And if you catch yourself being swept into negativity don’t hesitate to start the next practice with an apology. There is no shame in saying “I’m sorry,” to a child. It will give you more respect in your gymnasts eyes if they know you too are not always perfect— that you too sometimes need corrected.

Greatness is inspired, not forced. If a gymnast has been brought up with the strong values of hard-work, discipline, and pride that you instill in your program; and they have been trained in proper progressions and technique there is never an excuse to be negative.

When coaches find themselves slipping into negativity, perhaps it is because they have not done their job. Perhaps it is time to get more organized. Perhaps they need to develop a more achievable lesson plan.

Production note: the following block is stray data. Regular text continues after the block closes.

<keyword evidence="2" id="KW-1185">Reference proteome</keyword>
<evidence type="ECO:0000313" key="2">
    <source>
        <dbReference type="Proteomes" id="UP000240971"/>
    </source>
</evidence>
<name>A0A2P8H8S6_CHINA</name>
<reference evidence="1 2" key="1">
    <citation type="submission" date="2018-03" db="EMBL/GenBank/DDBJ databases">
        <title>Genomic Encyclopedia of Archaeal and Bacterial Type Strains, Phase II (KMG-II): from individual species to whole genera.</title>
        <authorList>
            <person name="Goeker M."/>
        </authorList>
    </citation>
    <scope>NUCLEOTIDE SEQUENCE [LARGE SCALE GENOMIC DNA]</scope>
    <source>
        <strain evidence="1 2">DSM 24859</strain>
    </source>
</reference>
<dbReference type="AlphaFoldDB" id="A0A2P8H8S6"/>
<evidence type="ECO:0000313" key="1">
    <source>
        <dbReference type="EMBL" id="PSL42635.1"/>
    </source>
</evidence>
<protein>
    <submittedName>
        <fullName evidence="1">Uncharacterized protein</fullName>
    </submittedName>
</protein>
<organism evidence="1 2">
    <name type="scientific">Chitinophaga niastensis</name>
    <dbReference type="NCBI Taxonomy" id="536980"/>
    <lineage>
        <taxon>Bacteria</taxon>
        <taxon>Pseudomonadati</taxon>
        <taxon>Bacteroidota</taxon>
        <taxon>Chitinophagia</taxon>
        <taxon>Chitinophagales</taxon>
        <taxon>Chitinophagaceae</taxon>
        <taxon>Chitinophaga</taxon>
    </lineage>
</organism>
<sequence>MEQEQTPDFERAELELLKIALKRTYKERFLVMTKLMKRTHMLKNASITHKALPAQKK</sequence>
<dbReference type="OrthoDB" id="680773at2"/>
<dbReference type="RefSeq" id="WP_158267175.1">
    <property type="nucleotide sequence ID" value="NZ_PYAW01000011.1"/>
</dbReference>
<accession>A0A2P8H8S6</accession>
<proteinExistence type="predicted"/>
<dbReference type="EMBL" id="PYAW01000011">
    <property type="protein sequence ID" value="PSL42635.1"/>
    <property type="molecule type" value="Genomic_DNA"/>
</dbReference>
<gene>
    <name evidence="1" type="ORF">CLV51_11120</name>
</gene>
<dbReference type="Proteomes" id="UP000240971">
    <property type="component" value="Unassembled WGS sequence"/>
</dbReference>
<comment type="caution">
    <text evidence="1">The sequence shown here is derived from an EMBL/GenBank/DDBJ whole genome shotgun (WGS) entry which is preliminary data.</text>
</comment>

And just like we tell our gymnasts, if we are feeling overwhelmed or stressed, back up a step. Go back to basics. Go back to the low beam. Go get a massage. But don’t take it out on your gymnasts.

So what exactly is considered, negative coaching? It consists of the “big four:” embarrassing, belittling, berating, intimidating. None of these are useful or productive teaching methods and none are in the benefit of a young gymnast. There is no problem with tough love. Pushing is sometimes necessary. So is discipline. But if you are using these negative tactics, it says way more about you as a professional than it does about your athletes.